The Husband’s Secret | This novel was so well-written. The author writes almost tongue in cheek, the characters were so well drawn, and the plot kept me on pins and needles until I finished.
The Cuckoo’s Calling | This one wins the Ruth-Ann-was-totally-glued-until-she-finished award. (Well, really Gone Girl wins that award but I hated it and don’t want to talk about it.) In hindsight it’s a little irritating that there are 450 pages of build up and 30 pages of resolution, but I guess that’s detective fiction. Some language and mature content.
Daring Greatly | I had never read a Brene Brown book until this one. When I finished I put all her other ones on hold at the library. A really great musing on what it means to live a vulnerable life. I think it has some unique wisdom for our “be brave!” culture and it definitely changed the way I see my relationships, at home, at work, and everywhere else.
Delancy | I’ve probably said it a million times, but I love a good memoir. When my wonderful mom sent this back to Jackson with me, I expected it to be good, but it surpassed expectations. It’s a book about a restaurant, but really it’s a book about a marriage, about discovering what you love, about building a life.
Lean In | I’m not anywhere close to being a billionaire CEO like the author of this book, but I’m a woman who works and thus found this book pretty fascinating. I expected it to be a little heavy handed in the message of “women should work and lead and conquer the world,” but I was pleasantly surprised. The author really seemed to be advocating for women, not for any sort of agenda.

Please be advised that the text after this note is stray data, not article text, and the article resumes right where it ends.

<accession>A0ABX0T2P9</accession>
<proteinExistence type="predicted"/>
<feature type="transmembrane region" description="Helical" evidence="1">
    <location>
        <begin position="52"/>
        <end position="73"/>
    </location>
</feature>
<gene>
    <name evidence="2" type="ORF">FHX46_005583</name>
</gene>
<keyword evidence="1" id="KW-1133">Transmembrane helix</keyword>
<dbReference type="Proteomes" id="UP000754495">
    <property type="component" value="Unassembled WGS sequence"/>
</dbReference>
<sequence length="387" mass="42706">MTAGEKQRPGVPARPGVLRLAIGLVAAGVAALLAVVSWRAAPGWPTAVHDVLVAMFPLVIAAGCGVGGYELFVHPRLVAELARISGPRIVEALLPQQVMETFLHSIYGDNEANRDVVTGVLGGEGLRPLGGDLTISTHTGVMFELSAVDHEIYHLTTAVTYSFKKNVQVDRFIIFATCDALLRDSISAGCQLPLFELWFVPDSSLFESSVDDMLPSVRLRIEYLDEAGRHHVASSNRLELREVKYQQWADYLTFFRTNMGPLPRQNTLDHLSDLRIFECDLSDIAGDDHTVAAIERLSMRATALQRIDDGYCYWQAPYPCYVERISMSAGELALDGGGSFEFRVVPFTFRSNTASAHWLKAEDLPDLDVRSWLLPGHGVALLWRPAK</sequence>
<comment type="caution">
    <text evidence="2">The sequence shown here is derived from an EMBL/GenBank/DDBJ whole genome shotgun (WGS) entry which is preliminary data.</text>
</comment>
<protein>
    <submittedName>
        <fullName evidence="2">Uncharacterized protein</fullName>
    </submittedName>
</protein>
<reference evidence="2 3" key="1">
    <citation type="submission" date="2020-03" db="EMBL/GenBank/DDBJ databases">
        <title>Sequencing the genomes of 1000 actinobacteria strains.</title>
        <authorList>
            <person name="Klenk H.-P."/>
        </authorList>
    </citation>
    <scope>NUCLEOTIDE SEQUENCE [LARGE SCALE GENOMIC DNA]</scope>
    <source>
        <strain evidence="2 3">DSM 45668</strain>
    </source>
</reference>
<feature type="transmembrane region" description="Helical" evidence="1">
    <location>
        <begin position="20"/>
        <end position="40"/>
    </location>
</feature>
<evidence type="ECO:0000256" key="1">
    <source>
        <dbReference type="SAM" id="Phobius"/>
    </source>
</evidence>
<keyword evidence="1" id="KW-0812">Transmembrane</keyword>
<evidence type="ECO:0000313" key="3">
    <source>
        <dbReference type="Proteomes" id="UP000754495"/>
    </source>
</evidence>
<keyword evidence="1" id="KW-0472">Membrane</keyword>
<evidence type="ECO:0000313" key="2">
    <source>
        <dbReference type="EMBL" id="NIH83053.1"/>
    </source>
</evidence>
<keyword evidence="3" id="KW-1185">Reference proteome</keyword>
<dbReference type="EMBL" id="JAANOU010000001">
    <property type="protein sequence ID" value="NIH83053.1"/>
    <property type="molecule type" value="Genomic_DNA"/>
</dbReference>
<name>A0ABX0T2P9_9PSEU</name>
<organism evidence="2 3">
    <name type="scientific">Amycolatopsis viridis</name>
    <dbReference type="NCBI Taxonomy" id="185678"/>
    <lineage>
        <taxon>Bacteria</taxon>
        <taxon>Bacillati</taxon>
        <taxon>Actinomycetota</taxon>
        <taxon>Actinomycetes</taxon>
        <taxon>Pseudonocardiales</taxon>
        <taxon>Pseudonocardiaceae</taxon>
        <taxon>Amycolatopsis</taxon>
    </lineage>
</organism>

How Children Succeed | This one probably stuck with and shaped my thinking more than any other book on this list. Fascinating research on what really makes children successful adults. Hint: it doesn’t have that much to do with grades.
Killing Kennedy | I was really fascinated by this book and it spurred on a mild Kennedy obsession that occupied a lot of my reading time last March. The author writes in a way that makes history way more interesting than a novel and I was impressed by how well researched the book seemed to be.
Carry On, Warrior | The other memoir on this list, full of wisdom on parenting, marriage, recovery, and perseverance. I liked most of the essays in this one and a few of them I absolutely loved. 

Honorable mentions: Beautiful Ruins, To All The Boys I’ve Loved Before, Why Are All the Black Kids Sitting Together in the Cafeteria?, Wild, and Whatever it Takes.

Interesting (to me): although nonfiction represents about 1/3 of this list, it only represents about 15% of the books I read all year. I’m thinking that’s because even if I’m 50 pages in and not loving a novel, I usually finish it anyway (“but I have to know how it ends!”). I don’t have that same compulsion with nonfiction, so if I read a couple of chapters and decide I don’t like it, it goes back to the library. Thus resulting in fewer non fiction books completed, but many of them ending up on my favorites list this year.

My first novel of 2015 was really good and I’m excited for another year of reading… hope the library’s ready for me.